Marvel may have edged out DC cinematically with their adaptation miracle of “The Avengers” and the goodwill that it afforded them, but if a series of calamitous episodes never befell director George Miller back in 2007, the record might have been a little different. Borne from the development of “Batman Begins” and decent reception for “Superman Returns,” the “Mad Max” director was tapped to direct a “Justice League” film for WB, but as the budget surpassed $200 million, tax incentives changed for the worse in their planned shooting location of Australia, and the writers' strike hit, the project quickly fell apart. Well, now the blueprints for the catastrophe have been revealed for any interested parties.
Based on three comic book story arcs—“JLA: Tower of Babel,” “Superman: Sacrifice” and “Crisis on Infinite Earth” #8—the script for the film written by Kieran and Michele Mulroney has been leaked and offers a glimpse into exactly the situation that Miller was entering. Even though Christopher Nolan was developing “The Dark Knight” with Christian Bale during pre-production on “Justice League,” there was never any intent for the actor to play Batman in Miller's film; rather, Armie Hammer was set to play the role, while D.J. Cotrona ("G.I. Joe: Retaliation") was locked in as Superman. It also planned for Adam Brody as The Flash and Megan Gale as Wonder Woman.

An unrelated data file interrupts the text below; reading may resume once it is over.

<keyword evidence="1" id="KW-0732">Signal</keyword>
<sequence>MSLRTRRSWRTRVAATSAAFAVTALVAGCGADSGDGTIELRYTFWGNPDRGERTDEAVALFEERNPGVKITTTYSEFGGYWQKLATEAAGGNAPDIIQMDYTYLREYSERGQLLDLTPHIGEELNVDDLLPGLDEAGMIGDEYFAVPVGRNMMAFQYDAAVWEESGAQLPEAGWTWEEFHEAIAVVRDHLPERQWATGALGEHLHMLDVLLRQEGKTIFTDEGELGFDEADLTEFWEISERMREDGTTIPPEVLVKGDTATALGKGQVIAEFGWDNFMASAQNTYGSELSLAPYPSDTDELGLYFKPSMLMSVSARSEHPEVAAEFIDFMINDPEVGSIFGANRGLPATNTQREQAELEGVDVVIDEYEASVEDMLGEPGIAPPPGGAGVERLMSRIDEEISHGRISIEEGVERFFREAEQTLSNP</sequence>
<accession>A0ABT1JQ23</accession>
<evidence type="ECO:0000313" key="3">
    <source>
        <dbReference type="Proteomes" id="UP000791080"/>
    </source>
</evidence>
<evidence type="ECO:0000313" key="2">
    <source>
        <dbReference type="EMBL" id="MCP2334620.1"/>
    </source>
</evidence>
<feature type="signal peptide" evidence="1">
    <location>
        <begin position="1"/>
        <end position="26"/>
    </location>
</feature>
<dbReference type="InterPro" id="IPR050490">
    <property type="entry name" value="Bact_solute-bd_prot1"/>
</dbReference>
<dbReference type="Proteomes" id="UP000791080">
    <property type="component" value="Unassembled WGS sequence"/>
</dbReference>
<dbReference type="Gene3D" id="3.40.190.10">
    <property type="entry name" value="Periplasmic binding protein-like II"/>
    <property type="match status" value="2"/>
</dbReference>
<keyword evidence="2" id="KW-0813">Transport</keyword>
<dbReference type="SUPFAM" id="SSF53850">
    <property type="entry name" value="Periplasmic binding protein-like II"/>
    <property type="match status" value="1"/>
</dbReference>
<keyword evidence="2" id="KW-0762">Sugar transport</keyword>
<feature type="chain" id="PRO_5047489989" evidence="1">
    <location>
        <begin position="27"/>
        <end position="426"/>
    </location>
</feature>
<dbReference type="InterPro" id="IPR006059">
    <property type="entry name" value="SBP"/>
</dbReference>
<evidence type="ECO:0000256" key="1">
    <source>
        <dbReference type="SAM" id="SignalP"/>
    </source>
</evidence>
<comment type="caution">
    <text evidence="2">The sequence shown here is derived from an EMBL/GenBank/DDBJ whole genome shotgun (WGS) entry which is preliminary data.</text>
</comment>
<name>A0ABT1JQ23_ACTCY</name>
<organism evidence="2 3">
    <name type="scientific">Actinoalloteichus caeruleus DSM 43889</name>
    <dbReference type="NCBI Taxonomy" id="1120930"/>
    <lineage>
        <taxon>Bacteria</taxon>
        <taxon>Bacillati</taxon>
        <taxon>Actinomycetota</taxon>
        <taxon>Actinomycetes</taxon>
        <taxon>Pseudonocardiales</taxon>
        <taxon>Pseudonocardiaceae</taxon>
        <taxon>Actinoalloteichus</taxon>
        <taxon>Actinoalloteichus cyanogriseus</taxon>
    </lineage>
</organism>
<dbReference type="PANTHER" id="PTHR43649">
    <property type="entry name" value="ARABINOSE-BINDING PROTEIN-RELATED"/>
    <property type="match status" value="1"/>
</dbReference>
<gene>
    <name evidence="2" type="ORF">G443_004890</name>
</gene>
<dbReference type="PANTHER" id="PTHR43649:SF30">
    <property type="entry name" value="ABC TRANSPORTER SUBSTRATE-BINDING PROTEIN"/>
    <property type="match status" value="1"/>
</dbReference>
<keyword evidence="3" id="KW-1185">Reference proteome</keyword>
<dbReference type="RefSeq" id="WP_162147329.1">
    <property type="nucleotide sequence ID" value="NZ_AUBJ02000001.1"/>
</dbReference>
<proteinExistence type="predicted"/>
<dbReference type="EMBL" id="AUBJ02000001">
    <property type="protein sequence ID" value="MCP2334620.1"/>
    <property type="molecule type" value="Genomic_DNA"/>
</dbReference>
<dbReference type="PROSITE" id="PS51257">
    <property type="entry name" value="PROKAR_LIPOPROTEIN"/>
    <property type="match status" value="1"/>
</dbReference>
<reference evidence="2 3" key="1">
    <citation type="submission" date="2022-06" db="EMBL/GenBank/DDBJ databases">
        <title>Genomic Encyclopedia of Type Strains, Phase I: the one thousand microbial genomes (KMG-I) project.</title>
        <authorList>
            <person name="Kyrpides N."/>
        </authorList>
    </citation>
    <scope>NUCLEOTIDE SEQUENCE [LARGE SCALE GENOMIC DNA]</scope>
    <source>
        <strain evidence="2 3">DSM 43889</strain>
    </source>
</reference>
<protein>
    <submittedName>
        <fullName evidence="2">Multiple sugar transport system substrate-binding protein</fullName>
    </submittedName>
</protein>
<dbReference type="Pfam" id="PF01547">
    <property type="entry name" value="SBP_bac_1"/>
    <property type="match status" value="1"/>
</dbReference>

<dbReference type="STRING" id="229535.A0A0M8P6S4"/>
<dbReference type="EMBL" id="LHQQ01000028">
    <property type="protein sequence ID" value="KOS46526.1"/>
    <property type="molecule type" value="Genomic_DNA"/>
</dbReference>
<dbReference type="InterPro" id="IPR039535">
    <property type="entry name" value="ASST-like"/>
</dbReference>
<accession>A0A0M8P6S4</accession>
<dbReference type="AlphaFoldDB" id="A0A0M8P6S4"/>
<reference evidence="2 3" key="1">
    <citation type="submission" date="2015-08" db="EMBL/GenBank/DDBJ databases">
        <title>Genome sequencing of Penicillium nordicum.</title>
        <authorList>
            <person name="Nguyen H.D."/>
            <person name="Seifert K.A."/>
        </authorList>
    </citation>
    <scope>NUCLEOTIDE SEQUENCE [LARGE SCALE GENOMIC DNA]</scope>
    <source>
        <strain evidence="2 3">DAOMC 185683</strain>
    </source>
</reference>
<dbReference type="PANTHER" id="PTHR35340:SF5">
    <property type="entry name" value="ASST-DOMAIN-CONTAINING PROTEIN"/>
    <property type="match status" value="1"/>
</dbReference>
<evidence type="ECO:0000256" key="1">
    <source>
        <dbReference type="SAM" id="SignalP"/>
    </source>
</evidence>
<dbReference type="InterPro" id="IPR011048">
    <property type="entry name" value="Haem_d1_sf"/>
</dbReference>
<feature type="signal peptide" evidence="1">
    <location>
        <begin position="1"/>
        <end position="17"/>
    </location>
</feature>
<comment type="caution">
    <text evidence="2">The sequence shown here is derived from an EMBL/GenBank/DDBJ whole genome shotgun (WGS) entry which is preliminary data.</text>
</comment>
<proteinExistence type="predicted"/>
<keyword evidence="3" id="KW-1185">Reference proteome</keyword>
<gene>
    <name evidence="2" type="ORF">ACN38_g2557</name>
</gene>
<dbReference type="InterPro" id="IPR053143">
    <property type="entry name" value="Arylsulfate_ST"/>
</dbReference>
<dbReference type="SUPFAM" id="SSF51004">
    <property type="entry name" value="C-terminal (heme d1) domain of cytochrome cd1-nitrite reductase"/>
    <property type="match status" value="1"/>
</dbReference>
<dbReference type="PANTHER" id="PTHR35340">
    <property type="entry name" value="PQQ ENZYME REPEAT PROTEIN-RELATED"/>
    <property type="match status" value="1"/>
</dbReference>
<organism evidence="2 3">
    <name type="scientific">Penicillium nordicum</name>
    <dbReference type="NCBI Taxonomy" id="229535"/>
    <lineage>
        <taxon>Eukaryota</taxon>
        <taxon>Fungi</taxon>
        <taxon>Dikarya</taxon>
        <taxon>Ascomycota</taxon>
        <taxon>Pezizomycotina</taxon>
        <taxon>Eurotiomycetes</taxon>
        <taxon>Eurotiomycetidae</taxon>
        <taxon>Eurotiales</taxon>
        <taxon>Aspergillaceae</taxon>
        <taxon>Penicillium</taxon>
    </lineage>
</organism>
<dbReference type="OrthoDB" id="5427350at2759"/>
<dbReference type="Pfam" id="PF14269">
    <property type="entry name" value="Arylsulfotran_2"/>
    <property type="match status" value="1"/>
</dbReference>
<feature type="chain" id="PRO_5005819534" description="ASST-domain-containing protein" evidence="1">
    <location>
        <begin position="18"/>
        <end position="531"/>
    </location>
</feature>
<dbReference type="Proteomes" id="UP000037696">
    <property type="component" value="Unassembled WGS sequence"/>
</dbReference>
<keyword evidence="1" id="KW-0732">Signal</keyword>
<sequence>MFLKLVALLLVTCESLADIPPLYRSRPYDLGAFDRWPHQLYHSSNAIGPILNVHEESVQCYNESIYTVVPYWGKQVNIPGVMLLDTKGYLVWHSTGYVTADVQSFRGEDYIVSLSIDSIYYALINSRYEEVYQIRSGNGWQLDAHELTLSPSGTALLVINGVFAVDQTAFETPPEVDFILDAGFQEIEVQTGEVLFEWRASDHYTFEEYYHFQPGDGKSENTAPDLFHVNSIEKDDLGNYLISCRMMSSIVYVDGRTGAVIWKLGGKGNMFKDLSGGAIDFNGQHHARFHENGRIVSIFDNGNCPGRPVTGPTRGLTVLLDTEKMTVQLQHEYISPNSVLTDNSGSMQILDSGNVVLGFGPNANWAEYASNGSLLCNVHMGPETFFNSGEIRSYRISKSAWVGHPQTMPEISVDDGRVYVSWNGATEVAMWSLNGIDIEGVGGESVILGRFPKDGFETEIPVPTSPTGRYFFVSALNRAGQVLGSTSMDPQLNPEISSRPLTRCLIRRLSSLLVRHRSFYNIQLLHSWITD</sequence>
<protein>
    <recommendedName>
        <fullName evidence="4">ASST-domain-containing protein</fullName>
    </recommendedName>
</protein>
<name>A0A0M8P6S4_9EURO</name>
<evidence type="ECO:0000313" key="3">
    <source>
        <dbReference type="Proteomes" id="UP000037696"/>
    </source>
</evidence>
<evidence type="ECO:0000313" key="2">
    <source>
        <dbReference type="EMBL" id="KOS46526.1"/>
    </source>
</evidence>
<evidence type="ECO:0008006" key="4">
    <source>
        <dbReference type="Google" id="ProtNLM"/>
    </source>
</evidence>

The script focuses on the seven superheroes' relationship to an all-powerful satellite system that Batman rigged to spy on them, and jumps off from that into some social commentary mixed with your usual high-stakes action setpieces. It also poses an curious bizarro universe of the present superhero flick landscape—one in which Miller attempted the gargantuan task of a much-rushed, ensemble superhero experiment, and very likely could have temporarily killed adaptations in the same way that “Batman and Robin” did in 1997.
You can read the full script over at Superhero Movie News, but while Miller's “Justice League” script failed to get a version of Wonder Woman back then, WB is actively looking for a way to get her on somewhere now. WB CEO Kevin Tsujihara participated in a keynote at USC recently (via Coming Soon), and during his talk exclaimed that “We need to get Wonder Woman on the big screen or TV," and also that his company has “huge plans for a number of other DC properties" on the small screen. As we already know, "Gotham"—a series set around a young Commissioner Gordon—is brewing over at Fox, so perhaps it's just the first in what could be a slew of new projects.
Read the script here